2) You can explain the simplest things like, click applications, then internet, then firefox... They respond with "wheres applications?" and Im like "the button that says applications. Again, new users will tend to turn off the ability to think when confronted with anything new, even though it may not be a problem.

So, in short, no distro will ever make it "easiest" to do this, but some make it easier than others. Its all up to the end-user to read the documentation and research. Most would gladly crack open their mac manual or go to a mac forum for questions, but a lot of Linux users usually just got to any forum, cry HELP, and wait for answers. It sucks, because this is the slowest way to learn.

Users just gotta read. lol. Id say tutorials on an easy system, like mint or ubuntu, would be better than trying to reinvent the wheel with a new OS that aims to do the same as 100 others. haha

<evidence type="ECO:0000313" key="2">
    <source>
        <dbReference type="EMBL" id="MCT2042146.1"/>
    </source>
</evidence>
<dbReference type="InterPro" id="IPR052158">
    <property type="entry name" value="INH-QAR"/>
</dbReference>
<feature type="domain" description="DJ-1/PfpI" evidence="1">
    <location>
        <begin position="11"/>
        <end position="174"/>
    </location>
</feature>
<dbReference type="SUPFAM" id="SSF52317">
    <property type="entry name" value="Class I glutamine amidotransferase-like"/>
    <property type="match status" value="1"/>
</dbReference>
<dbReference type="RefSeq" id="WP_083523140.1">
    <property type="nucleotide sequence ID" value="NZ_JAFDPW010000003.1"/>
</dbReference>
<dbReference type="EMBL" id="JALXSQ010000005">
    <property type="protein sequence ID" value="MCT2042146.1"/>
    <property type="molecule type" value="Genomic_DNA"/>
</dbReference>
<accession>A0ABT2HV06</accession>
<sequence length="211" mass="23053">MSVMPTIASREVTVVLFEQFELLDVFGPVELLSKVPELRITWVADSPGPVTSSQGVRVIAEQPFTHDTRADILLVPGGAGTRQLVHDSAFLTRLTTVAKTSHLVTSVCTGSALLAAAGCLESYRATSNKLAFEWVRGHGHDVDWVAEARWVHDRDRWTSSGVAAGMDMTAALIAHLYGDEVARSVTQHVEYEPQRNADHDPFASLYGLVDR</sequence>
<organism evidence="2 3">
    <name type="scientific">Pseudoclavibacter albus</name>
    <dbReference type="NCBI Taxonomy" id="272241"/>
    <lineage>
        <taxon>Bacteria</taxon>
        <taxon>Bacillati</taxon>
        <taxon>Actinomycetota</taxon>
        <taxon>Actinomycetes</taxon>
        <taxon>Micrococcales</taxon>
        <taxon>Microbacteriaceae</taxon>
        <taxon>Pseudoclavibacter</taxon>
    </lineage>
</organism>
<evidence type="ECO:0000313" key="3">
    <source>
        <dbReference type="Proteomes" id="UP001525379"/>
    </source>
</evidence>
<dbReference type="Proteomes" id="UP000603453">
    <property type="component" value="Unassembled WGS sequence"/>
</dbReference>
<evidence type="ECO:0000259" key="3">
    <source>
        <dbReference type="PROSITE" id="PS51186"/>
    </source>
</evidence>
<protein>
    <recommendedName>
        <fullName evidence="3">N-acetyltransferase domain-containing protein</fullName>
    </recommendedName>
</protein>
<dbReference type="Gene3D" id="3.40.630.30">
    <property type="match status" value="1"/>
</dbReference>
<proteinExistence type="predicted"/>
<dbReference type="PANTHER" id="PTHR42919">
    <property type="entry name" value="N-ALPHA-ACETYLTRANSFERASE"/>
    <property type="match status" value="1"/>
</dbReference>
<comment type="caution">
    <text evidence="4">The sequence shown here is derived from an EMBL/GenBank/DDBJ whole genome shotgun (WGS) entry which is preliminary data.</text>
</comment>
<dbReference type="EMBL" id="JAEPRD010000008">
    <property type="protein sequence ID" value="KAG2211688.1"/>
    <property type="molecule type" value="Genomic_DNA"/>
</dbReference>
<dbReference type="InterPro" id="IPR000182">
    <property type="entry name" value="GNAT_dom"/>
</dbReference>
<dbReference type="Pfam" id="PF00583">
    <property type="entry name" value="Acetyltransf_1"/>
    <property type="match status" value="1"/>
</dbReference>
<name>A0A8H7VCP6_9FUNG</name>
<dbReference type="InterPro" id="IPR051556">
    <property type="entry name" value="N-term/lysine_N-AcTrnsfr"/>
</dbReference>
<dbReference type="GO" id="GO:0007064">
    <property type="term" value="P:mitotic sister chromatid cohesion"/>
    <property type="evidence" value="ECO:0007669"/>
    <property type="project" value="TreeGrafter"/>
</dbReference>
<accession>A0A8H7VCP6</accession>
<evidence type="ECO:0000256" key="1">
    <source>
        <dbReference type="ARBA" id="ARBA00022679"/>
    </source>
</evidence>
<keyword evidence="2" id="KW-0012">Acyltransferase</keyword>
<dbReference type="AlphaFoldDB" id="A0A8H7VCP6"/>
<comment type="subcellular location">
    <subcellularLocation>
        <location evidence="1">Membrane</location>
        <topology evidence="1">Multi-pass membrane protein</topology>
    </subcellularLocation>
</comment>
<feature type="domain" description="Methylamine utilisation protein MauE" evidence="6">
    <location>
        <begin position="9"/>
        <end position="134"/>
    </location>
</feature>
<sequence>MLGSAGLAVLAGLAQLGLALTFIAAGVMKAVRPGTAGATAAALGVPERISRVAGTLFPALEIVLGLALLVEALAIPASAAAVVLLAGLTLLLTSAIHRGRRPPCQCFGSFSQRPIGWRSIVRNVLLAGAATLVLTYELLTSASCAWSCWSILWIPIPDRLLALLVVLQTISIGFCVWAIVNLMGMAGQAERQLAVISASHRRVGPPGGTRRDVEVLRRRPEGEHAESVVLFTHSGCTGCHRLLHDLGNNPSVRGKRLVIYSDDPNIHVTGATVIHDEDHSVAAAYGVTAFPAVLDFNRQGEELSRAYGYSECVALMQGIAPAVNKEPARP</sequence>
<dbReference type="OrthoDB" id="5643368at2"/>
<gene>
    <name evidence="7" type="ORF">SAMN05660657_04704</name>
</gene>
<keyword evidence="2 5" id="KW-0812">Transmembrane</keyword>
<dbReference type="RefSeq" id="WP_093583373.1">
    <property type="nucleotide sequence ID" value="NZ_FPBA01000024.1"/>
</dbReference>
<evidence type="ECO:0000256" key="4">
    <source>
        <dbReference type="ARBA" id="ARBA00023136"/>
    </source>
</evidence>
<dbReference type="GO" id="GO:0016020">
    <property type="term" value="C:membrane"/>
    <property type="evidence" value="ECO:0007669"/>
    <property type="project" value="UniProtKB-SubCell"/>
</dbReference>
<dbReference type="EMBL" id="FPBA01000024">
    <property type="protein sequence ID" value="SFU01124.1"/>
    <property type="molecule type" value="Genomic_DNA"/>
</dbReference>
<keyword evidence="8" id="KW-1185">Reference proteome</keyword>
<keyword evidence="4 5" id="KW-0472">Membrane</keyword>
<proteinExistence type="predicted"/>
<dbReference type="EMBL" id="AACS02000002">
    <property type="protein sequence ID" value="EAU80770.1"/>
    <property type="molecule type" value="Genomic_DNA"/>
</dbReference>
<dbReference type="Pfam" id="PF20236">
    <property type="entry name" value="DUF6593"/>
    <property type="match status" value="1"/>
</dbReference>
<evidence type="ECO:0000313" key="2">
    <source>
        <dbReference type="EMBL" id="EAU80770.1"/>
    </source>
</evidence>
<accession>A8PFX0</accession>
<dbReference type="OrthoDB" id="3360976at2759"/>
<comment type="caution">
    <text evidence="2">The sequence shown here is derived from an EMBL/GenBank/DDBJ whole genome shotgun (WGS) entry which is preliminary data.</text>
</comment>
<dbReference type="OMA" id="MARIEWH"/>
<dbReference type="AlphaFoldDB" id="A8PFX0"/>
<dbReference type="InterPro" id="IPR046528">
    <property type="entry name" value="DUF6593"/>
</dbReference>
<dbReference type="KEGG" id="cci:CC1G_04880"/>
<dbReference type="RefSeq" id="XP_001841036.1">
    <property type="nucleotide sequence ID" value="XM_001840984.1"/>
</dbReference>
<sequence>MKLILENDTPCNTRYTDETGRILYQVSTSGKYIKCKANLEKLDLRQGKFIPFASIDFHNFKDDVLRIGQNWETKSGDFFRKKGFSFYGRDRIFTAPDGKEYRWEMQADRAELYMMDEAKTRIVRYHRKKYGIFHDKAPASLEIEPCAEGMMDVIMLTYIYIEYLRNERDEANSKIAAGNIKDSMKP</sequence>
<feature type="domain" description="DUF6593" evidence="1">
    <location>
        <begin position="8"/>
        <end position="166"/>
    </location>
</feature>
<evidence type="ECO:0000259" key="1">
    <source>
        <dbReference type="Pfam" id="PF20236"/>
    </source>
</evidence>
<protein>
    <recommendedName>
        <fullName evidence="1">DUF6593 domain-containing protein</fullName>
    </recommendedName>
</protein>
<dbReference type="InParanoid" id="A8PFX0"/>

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booman Tuesday 9 April 2013 at 22:26
booman

I always felt it was the other way around... strange huh?
Mint and my old Fedora 8 has always felt more like a Windows environment than a Mac environment.
At least with the Graphical User Interface.
Start button
Taskbar
System Tray
Menu's
Folders
Double-click
Right-click

I worked with Mac for a few months and I had to learn navigation because it was so different from Windows. I was so used to right-clicking everything and using menu's or drop-down lists.

When I went to Linux, most of that was the same as Windows, except having to use Terminal for installing/configuring certain things.
And, of course... the direction of slashes when connecting to shares or directories.

† Booman †
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Ronin DUSETTE Tuesday 9 April 2013 at 22:40
Ronin DUSETTE